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The Invisible Killer Reviews

The Invisible Killer by Gary Fuller

The Invisible Killer

The Rising Global Threat of Air Pollution - and How We Can Fight Back

Gary Fuller

3.86 out of 5

3 reviews

Imprint: Melville House UK
Publisher: Melville House UK
Publication date: 20 Oct 2018
ISBN: 9781911545194
  • The Sunday TimesOur Choice - Paperback
4 stars out of 5
18 Nov 2018

"Fuller delivers a surprisingly good time"

Alarm and outrage (all evidence-based, of course) are typical of books on environmental science. You expect it, even as you feel shocked by it. More unusual is for a book about mass death and environmental crimes to be highly entertaining. But Fuller delivers a surprisingly good time... He conjures atmospheres that writers of historic novels would envy... No, Fuller says, cleaning the air is like “trying to take the milk out of your coffee: once it’s in, it’s in”... an admirably clear conclusion from what is, amid all the murk of its subject, an admirably clear book and an appropriately urgent one.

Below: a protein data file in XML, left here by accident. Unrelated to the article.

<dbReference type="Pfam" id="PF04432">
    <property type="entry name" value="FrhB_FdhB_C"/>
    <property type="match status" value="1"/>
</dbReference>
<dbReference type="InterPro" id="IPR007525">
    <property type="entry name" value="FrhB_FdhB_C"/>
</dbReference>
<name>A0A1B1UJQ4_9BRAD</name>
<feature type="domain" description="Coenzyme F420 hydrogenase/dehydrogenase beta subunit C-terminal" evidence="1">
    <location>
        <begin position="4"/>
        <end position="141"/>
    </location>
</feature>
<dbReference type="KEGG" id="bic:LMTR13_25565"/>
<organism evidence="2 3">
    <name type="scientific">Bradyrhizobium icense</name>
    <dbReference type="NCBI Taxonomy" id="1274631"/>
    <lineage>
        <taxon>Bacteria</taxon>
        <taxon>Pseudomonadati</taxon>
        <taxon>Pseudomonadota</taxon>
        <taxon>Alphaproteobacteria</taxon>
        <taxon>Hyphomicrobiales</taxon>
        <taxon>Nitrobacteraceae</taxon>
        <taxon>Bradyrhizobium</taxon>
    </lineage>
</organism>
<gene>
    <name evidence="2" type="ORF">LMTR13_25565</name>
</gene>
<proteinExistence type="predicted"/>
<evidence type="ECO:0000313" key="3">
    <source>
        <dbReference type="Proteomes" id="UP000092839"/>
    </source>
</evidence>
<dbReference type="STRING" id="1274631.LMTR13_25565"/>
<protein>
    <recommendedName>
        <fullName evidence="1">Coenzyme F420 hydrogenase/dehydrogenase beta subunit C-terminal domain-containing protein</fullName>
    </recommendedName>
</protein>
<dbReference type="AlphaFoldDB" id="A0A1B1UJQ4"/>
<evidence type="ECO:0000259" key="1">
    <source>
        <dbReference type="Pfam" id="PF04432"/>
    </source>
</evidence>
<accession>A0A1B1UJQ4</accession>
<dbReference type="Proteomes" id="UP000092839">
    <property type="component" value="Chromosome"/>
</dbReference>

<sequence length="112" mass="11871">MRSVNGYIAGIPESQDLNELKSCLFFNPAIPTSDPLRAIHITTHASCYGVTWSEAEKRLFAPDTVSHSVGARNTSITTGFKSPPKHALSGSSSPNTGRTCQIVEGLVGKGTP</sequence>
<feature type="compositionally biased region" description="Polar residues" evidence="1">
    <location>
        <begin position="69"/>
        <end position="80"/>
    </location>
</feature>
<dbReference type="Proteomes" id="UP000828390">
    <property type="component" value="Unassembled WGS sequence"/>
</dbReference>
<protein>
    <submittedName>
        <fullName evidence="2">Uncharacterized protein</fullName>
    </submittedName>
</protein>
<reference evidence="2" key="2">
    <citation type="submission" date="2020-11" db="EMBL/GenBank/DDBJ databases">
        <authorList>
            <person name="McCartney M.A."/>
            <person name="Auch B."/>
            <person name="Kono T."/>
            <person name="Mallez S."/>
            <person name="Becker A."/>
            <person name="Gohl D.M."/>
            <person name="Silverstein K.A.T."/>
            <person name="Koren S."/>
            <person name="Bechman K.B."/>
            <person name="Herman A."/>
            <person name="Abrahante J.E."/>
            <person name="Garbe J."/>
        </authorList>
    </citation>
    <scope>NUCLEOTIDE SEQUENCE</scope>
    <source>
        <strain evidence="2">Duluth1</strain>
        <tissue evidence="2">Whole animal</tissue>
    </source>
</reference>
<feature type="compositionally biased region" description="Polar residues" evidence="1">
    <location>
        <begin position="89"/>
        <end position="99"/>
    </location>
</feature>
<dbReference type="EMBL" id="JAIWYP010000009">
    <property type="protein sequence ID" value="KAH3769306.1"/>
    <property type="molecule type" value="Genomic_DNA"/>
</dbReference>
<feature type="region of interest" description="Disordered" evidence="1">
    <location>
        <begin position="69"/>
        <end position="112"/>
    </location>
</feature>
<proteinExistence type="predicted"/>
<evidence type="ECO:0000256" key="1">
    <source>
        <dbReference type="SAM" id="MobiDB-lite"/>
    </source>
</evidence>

4 stars out of 5
12 Jan 2019


So what’s to be done?... Behaviour must change. It would help if we thought of wood smoke as we now do cigarette smoke, for instance, but ultimately politicians have to listen to scientists and act. This fascinating book is far from a jeremiad, but, as Fuller says, humans can live for three weeks without food and three days without water, but only three minutes without air so we’d better stop treating it as a waste disposal system.

3 stars out of 5
15 Nov 2018

"Too often those who write about environmental science fail to connect with readers by being dull or depressing. Fuller avoids this."

Fuller, though, has an accessible style. “You will not need a degree in chemistry or physics to understand this book”, he writes, and he’s right, but it is still hard to swallow. It’s the size, not the number, of tiny particles in the air that causes problems. The Clean Air Act 1956 largely solved the smog problem, but left a less obvious one unchecked. Particles in modern air pollution are smaller even than pollen and are breathed more deeply into our lungs. Fuller compares this to dropping a kilo bag each of apples and rice on to the kitchen floor.